Guatemala: September 2017
Motorcycles, tortillas and fever, oh my! In the Peten Department of Guatemala, where the weather is really hot, mosquitoes and bad roads are abundant and chronic diseases of hypertension and diabetes of the United States are prevalent here too. I had the pleasure of spending 3 weeks here experiencing medicine completed by physicians and community health workers a like. During my three weeks in the north-eastern portion of Guatemala I worked in multiple different cities/towns in different types of clinics and saw many different aspects of medicine. During my trip, there were many different unique aspects of medicine that I found truly endearing and that will forever hold a place in my heart.
First, in my first few days in the country, while I was trying to get acclimated to the sweltering heat, I saw infectious diseases, both clinically and under the microscope, that are not regularly found in the United States. These included Malaria and different parasites. Interestingly, I also witnessed cases of Chickenpox during a community visit. Chickenpox is rarely found in the United states following vaccination production.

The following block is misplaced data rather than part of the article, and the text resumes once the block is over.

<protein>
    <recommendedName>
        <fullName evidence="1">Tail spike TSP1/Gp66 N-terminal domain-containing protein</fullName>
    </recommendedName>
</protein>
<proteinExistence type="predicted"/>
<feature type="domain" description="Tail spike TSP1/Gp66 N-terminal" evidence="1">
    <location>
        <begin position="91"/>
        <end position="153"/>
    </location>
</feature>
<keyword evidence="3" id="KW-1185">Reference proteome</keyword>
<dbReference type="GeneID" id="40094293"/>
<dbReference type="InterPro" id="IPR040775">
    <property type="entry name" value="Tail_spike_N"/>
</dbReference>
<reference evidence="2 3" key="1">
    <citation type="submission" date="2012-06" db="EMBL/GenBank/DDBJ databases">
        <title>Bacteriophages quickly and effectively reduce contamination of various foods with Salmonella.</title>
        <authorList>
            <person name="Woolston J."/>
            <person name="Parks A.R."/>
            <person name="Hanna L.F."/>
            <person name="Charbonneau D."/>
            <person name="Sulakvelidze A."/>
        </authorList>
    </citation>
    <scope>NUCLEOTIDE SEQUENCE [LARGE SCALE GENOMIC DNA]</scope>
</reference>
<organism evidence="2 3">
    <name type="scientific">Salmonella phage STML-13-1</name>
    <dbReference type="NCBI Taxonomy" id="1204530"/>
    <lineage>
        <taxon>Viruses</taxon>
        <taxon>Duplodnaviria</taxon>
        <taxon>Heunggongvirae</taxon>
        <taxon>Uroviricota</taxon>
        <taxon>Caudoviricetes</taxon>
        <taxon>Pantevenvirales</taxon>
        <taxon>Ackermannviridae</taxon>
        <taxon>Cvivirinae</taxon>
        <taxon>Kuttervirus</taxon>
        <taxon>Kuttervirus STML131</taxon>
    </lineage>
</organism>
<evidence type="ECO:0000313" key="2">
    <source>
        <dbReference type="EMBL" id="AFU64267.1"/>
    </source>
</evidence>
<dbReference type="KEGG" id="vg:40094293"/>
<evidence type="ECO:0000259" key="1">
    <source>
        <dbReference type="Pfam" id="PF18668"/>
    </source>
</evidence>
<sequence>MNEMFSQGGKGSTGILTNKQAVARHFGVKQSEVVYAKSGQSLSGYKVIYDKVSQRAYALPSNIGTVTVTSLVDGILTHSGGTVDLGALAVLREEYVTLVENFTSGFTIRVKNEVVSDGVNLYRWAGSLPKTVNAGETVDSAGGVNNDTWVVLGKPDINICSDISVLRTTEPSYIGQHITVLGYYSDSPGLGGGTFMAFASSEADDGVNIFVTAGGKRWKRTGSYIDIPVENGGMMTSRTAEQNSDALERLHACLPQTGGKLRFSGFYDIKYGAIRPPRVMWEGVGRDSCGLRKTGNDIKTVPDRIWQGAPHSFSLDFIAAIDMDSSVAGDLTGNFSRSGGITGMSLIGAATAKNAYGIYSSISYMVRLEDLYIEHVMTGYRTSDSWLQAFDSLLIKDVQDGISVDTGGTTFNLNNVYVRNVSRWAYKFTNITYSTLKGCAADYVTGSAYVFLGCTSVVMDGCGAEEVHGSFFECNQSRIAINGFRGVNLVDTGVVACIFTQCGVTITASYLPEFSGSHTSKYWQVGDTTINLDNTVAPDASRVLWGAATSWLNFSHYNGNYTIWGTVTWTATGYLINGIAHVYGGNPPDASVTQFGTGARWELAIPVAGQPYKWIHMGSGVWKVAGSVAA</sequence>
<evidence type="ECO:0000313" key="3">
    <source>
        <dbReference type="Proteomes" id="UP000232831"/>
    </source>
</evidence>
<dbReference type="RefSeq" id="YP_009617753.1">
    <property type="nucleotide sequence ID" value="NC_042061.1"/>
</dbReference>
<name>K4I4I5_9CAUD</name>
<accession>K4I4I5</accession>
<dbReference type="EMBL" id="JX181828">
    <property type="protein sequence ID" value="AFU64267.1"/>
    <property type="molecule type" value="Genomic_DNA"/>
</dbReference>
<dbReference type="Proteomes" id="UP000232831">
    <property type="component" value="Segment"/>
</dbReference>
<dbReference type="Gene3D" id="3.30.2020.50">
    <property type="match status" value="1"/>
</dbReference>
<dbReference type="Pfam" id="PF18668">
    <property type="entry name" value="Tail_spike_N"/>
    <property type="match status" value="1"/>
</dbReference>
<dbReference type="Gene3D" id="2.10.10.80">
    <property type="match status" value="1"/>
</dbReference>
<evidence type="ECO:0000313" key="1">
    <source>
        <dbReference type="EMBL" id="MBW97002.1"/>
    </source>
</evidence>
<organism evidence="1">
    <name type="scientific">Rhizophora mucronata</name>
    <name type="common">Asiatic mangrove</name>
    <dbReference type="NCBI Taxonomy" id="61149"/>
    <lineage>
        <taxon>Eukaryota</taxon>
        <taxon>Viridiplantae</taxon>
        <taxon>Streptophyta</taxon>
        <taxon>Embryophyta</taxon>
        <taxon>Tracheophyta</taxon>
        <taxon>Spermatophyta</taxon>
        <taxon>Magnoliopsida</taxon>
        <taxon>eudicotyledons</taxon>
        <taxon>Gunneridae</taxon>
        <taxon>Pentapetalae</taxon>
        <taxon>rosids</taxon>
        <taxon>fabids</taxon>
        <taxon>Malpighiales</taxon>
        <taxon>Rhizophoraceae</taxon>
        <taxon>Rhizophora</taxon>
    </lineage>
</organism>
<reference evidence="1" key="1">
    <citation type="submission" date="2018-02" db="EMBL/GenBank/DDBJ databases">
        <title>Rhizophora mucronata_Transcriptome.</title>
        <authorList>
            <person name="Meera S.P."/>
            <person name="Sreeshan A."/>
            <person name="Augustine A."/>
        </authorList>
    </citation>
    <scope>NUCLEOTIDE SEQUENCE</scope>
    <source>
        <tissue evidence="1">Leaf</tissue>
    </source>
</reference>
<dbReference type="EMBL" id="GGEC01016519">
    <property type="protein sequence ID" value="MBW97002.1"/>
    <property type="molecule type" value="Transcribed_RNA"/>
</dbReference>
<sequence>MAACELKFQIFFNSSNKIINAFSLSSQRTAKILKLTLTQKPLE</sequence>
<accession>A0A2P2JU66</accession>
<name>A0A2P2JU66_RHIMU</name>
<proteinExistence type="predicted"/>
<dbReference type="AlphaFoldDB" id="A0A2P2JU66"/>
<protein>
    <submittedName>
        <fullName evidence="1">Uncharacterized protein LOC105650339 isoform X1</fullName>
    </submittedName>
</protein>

Other diseases that are widely prevalent are those similar to those of the United States including diabetes and hypertension. During my time in different clinics I was able to see what medications are the first lines of treatment for those chronic disease and compare them to our treatment here in the United States.
While the diseases were similar and different to those in the United States, another aspect of my trip that I really enjoyed was the people. Rewarding experiences included patient encounters, especially when patients were really happy with the outcome of their care. An example of this was during a visit with a late 50-year old woman who came to the clinic with complaints of growths on her face that have been getting worse over the last 2 years. During this time with this patient was interested in finding out what the growths were - in fact it ended up being two large squamous cell skin cancers. Subsequently, patient wanted to get them removed and returned to the same clinic 2 days later and was able to remove these large portions of her skin using sterile procedures; this was a great experience because we would not do these procedures in our own clinics in the United States. Furthermore, while the patient encounters were rewarding working with the community health workers was a different experience that I was not accustomed to and found beneficial for my future practice as I hope to be a teacher to health workers in other countries in the future.
Ultimately, I learned that all my experiences whether it's community visits, trips to the ministry of health, watching a local community health worker provided gynecological care or dental care (including teeth extraction), while they may seem trivial, may be beneficial to my future adventures in global health.